I was a senior manager looking after communications for some of the firm’s major global change programmes in the HR arena. KPMG was going through a brand refresh at the time that included a new tag line ‘cutting through complexity’. KPMG needed to align its HR activities to support its new external positioning and its high performance culture. My role was to create the communications that positioned and explained changes in approach to activities like performance development, learning and development and global mobility.

Part of your time at KPMG was in Toronto. What were your impressions of the city and Canada?


I liked Toronto very much. It is a very cosmopolitan city. I’ve heard it said it is a city to live in rather than to visit and I’d agree with this. At first sight it is not especially attractive – it looks a little like its city planners threw its buildings up into the air – and where they landed they landed. That said, it is very clean, it is very easy to get around – it has a single tube line that goes up and a single tube line that goes across! It is affordable to live in the city – unlike London. I lived a 40 minute walk away from my offices in downtown Toronto. Toronto Island is a little green haven that I adored. I met lots of fantastic people who remain good friends. I loved living and socialising with such a range of nationalities and cultures. It is a diverse city. The Canadians are very nice – very polite. And I loved my weekends – camping, canoeing, cycling. I collected lots of funny stories along the way.


You completed an MBA specialising in HR and change management. What additional insights do you feel this has given you?


I got a lot from my MBA. It made me understand business and what makes organisations successful. And it also taught me the importance of always being aware of what your competitors are doing, not to close yourself off to what other industries are doing and to always be looking to learn from what has happened before.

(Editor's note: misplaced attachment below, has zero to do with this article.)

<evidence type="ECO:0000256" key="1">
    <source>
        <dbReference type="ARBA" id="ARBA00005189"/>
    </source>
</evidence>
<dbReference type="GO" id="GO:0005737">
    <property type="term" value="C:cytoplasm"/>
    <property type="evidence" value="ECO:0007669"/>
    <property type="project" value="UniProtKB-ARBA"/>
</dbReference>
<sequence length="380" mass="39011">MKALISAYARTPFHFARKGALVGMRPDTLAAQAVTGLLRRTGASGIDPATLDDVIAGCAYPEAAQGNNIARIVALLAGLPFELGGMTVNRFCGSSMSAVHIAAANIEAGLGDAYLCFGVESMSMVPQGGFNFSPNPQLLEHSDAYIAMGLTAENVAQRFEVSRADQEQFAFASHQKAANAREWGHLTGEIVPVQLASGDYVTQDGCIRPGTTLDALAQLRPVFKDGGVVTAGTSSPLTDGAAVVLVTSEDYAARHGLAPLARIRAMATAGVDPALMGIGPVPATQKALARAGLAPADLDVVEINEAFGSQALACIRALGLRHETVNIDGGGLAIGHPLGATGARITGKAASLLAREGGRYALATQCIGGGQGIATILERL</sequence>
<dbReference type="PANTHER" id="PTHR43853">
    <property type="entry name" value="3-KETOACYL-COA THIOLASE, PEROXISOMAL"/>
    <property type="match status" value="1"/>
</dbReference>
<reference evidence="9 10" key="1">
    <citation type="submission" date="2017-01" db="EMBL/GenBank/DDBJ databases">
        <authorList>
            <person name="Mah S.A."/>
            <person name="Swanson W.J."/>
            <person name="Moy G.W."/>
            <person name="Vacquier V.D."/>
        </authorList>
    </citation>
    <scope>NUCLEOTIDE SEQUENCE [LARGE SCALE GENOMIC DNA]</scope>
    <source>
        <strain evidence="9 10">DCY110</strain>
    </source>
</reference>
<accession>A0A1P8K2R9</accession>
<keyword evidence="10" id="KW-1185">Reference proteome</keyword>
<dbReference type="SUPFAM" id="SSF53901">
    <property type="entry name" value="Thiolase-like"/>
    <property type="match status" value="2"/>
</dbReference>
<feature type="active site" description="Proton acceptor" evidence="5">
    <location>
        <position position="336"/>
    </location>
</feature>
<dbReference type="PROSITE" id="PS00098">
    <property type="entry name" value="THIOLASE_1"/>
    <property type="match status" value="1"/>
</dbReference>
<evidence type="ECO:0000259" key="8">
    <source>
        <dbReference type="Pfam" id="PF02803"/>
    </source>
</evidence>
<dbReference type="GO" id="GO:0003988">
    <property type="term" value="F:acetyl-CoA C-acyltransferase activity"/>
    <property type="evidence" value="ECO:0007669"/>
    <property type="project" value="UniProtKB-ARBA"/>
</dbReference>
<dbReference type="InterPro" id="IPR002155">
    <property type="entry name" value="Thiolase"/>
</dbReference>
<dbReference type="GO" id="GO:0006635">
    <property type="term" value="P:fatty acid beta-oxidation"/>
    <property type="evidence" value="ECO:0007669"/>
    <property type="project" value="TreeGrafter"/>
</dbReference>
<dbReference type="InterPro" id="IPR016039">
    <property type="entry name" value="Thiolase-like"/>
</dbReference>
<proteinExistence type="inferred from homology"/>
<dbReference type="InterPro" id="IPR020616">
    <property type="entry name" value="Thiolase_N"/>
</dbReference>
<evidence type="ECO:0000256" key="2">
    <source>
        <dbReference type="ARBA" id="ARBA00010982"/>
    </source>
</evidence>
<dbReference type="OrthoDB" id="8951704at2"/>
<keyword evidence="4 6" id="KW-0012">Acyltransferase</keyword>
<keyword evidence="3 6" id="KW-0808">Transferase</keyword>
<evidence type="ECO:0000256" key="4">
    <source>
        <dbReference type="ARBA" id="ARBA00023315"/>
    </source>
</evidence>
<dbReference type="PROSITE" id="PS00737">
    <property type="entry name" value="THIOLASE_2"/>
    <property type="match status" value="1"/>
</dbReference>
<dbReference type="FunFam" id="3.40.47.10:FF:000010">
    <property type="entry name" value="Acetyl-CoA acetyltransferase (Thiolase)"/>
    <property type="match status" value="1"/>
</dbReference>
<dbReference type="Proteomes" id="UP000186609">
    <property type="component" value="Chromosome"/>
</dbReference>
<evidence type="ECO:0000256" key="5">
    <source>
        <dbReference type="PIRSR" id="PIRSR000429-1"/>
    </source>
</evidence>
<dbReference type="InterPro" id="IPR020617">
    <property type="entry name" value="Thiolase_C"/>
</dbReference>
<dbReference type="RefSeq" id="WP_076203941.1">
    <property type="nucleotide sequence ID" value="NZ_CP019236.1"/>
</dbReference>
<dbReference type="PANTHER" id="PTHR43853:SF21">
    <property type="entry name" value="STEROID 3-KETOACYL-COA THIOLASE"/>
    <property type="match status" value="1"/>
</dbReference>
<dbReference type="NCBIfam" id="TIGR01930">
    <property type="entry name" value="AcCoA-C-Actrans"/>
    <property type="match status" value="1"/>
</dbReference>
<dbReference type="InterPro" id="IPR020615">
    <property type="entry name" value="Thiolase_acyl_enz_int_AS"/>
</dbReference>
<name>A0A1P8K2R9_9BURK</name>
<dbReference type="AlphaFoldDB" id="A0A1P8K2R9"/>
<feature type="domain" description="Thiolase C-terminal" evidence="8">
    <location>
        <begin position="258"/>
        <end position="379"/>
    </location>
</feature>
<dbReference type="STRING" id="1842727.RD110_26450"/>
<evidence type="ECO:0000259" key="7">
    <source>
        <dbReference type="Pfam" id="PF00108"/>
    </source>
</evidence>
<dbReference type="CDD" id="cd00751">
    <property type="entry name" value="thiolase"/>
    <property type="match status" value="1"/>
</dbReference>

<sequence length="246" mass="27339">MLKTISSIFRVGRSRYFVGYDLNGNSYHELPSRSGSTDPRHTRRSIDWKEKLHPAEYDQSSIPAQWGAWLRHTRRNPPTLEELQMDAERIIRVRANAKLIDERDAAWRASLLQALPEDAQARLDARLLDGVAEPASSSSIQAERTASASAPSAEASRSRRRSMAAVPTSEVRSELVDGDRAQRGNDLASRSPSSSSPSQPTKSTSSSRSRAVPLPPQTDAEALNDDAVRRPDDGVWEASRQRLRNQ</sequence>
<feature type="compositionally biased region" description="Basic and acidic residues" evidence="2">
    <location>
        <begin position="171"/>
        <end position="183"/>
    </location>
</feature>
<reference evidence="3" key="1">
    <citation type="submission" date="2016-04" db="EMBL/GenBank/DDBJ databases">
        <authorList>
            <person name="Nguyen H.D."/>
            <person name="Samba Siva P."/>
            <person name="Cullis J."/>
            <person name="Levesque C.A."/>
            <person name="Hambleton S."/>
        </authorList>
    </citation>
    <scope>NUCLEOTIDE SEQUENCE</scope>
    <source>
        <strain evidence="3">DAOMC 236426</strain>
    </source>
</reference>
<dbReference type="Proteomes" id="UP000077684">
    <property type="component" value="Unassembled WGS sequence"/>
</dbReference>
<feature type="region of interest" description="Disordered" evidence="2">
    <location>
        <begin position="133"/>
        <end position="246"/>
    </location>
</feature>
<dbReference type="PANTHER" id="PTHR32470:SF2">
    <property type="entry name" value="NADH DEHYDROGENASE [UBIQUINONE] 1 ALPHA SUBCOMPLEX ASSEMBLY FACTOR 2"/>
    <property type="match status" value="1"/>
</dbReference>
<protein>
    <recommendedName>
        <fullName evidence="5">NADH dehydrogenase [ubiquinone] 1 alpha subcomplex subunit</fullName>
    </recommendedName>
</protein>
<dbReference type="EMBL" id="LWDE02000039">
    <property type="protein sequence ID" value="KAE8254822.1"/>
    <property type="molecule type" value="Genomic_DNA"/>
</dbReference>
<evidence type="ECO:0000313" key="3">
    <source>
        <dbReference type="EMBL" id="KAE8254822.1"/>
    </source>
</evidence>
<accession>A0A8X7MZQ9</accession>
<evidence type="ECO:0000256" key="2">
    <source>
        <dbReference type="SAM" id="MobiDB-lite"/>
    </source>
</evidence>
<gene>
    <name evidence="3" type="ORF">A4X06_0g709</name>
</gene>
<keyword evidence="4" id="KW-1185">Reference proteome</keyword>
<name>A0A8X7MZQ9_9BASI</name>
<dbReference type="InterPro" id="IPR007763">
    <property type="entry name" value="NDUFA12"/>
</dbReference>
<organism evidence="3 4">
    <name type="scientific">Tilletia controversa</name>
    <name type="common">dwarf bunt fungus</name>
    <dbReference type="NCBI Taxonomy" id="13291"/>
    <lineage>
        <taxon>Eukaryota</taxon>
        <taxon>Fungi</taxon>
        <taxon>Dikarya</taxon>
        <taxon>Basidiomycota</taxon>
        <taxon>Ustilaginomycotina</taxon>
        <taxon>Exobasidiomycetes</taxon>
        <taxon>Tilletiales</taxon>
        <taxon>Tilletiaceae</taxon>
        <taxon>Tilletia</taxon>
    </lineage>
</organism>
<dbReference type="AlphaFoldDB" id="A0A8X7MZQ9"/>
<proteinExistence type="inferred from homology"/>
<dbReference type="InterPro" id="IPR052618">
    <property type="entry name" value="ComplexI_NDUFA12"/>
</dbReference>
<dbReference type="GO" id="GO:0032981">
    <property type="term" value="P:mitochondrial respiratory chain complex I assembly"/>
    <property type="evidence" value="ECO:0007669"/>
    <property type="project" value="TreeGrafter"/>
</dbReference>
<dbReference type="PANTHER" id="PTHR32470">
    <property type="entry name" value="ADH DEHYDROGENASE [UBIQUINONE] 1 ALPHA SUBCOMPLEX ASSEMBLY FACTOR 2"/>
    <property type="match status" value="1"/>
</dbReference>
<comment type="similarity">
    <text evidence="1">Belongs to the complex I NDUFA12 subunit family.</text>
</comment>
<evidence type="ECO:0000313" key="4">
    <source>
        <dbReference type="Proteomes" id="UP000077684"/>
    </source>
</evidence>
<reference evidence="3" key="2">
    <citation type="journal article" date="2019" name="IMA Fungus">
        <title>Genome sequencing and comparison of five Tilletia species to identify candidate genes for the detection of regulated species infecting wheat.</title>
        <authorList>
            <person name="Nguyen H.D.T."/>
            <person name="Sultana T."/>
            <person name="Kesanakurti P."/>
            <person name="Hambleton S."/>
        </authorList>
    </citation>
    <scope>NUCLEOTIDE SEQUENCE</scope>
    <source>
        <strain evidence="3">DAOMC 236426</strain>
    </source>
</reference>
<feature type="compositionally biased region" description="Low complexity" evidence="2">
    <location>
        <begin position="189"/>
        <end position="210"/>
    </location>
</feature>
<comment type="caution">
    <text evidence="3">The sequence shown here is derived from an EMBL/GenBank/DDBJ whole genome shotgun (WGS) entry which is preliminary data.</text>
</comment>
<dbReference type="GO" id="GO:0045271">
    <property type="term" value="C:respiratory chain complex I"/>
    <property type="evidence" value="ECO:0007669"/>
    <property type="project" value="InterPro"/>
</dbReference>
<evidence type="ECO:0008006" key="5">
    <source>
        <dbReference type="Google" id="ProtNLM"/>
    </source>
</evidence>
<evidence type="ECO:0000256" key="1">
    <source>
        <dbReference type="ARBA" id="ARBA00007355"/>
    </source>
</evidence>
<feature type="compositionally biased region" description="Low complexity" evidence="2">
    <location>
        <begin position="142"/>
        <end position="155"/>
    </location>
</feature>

What do you think is the key to successful change management?


There are a number of things but getting the key players on board and singing off the same hymn sheet before going public – internally or externally – is one. Successful change only comes when the reasons for it and the desired outcomes are known and understood by management, they are able to articulate this competently and are prepared to live it out day by day.

The other important thing is making sure that your values, behaviours, appraisal systems, recognition scheme, pay schemes, recruitment processes reflect the change companies wish to see. In large companies, it’s not unusual for there to be as many as 50,000 new people coming on board each year so change is taking place every day.

Is there a business book that has really inspired you?


There are many business books out there but two stick in my mind:

Douglas McGregor’s The Human Side of Enterprise. He really revolutionised human relations management with his Theory X and Theory Y assumptions and it made me question how I thought about people in organisations.

Michael E Porter’s: Competitive Strategy Techniques for Analysing Industries and Competitors also comes to mind. A great book for helping companies to understand their industry and, importantly, their place in it.

What do you enjoy doing in your spare time?


I am a great outdoors person so anything that gets me out – running, cycling, walking. I also love to travel and meet interesting people with backgrounds different to my own.